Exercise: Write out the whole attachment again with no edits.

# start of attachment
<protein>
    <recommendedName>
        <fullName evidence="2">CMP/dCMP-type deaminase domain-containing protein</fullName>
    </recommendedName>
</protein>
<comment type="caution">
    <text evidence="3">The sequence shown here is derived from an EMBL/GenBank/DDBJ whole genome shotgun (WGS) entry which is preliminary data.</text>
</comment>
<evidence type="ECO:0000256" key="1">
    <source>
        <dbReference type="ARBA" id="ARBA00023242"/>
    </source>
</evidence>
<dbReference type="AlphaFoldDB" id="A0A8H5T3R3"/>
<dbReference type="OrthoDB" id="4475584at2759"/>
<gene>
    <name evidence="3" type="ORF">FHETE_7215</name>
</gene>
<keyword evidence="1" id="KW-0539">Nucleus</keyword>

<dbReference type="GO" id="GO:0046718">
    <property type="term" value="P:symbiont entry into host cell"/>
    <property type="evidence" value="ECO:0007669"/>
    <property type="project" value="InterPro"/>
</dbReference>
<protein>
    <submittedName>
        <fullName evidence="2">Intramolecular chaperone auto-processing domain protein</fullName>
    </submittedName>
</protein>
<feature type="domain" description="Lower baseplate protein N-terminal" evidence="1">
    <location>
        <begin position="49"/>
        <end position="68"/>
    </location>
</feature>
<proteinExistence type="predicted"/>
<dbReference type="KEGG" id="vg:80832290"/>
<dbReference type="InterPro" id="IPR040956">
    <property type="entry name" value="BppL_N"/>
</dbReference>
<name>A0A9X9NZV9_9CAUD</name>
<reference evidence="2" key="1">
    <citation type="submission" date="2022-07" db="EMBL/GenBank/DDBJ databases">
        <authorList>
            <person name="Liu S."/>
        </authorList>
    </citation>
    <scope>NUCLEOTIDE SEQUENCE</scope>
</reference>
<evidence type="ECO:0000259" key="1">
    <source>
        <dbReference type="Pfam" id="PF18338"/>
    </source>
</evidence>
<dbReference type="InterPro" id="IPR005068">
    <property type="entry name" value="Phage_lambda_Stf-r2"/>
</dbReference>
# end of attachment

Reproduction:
<protein>
    <recommendedName>
        <fullName evidence="2">CMP/dCMP-type deaminase domain-containing protein</fullName>
    </recommendedName>
</protein>
<comment type="caution">
    <text evidence="3">The sequence shown here is derived from an EMBL/GenBank/DDBJ whole genome shotgun (WGS) entry which is preliminary data.</text>
</comment>
<evidence type="ECO:0000256" key="1">
    <source>
        <dbReference type="ARBA" id="ARBA00023242"/>
    </source>
</evidence>
<dbReference type="AlphaFoldDB" id="A0A8H5T3R3"/>
<dbReference type="OrthoDB" id="4475584at2759"/>
<gene>
    <name evidence="3" type="ORF">FHETE_7215</name>
</gene>
<keyword evidence="1" id="KW-0539">Nucleus</keyword>

<dbReference type="GO" id="GO:0046718">
    <property type="term" value="P:symbiont entry into host cell"/>
    <property type="evidence" value="ECO:0007669"/>
    <property type="project" value="InterPro"/>
</dbReference>
<protein>
    <submittedName>
        <fullName evidence="2">Intramolecular chaperone auto-processing domain protein</fullName>
    </submittedName>
</protein>
<feature type="domain" description="Lower baseplate protein N-terminal" evidence="1">
    <location>
        <begin position="49"/>
        <end position="68"/>
    </location>
</feature>
<proteinExistence type="predicted"/>
<dbReference type="KEGG" id="vg:80832290"/>
<dbReference type="InterPro" id="IPR040956">
    <property type="entry name" value="BppL_N"/>
</dbReference>
<name>A0A9X9NZV9_9CAUD</name>
<reference evidence="2" key="1">
    <citation type="submission" date="2022-07" db="EMBL/GenBank/DDBJ databases">
        <authorList>
            <person name="Liu S."/>
        </authorList>
    </citation>
    <scope>NUCLEOTIDE SEQUENCE</scope>
</reference>
<evidence type="ECO:0000259" key="1">
    <source>
        <dbReference type="Pfam" id="PF18338"/>
    </source>
</evidence>
<dbReference type="InterPro" id="IPR005068">
    <property type="entry name" value="Phage_lambda_Stf-r2"/>
</dbReference>